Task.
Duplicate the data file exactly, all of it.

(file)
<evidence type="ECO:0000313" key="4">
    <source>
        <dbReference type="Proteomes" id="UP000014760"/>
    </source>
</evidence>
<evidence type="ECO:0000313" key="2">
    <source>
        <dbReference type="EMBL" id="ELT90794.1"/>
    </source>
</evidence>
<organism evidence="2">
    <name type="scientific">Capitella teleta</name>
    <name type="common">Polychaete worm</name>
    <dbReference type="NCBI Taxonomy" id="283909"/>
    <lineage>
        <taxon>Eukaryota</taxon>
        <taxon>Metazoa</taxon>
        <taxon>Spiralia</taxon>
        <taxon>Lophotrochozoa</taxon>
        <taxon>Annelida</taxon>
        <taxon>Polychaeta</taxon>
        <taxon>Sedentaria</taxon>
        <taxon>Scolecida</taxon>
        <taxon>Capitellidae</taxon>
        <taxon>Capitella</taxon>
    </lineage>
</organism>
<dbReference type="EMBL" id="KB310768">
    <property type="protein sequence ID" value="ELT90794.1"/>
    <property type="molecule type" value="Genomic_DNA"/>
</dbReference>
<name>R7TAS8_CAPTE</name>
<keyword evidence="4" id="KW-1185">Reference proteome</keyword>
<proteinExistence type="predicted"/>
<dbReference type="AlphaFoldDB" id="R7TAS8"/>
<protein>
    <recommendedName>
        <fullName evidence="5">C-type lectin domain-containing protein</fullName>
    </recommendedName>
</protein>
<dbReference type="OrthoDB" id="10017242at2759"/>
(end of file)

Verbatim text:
<evidence type="ECO:0000313" key="4">
    <source>
        <dbReference type="Proteomes" id="UP000014760"/>
    </source>
</evidence>
<evidence type="ECO:0000313" key="2">
    <source>
        <dbReference type="EMBL" id="ELT90794.1"/>
    </source>
</evidence>
<organism evidence="2">
    <name type="scientific">Capitella teleta</name>
    <name type="common">Polychaete worm</name>
    <dbReference type="NCBI Taxonomy" id="283909"/>
    <lineage>
        <taxon>Eukaryota</taxon>
        <taxon>Metazoa</taxon>
        <taxon>Spiralia</taxon>
        <taxon>Lophotrochozoa</taxon>
        <taxon>Annelida</taxon>
        <taxon>Polychaeta</taxon>
        <taxon>Sedentaria</taxon>
        <taxon>Scolecida</taxon>
        <taxon>Capitellidae</taxon>
        <taxon>Capitella</taxon>
    </lineage>
</organism>
<dbReference type="EMBL" id="KB310768">
    <property type="protein sequence ID" value="ELT90794.1"/>
    <property type="molecule type" value="Genomic_DNA"/>
</dbReference>
<name>R7TAS8_CAPTE</name>
<keyword evidence="4" id="KW-1185">Reference proteome</keyword>
<proteinExistence type="predicted"/>
<dbReference type="AlphaFoldDB" id="R7TAS8"/>
<protein>
    <recommendedName>
        <fullName evidence="5">C-type lectin domain-containing protein</fullName>
    </recommendedName>
</protein>
<dbReference type="OrthoDB" id="10017242at2759"/>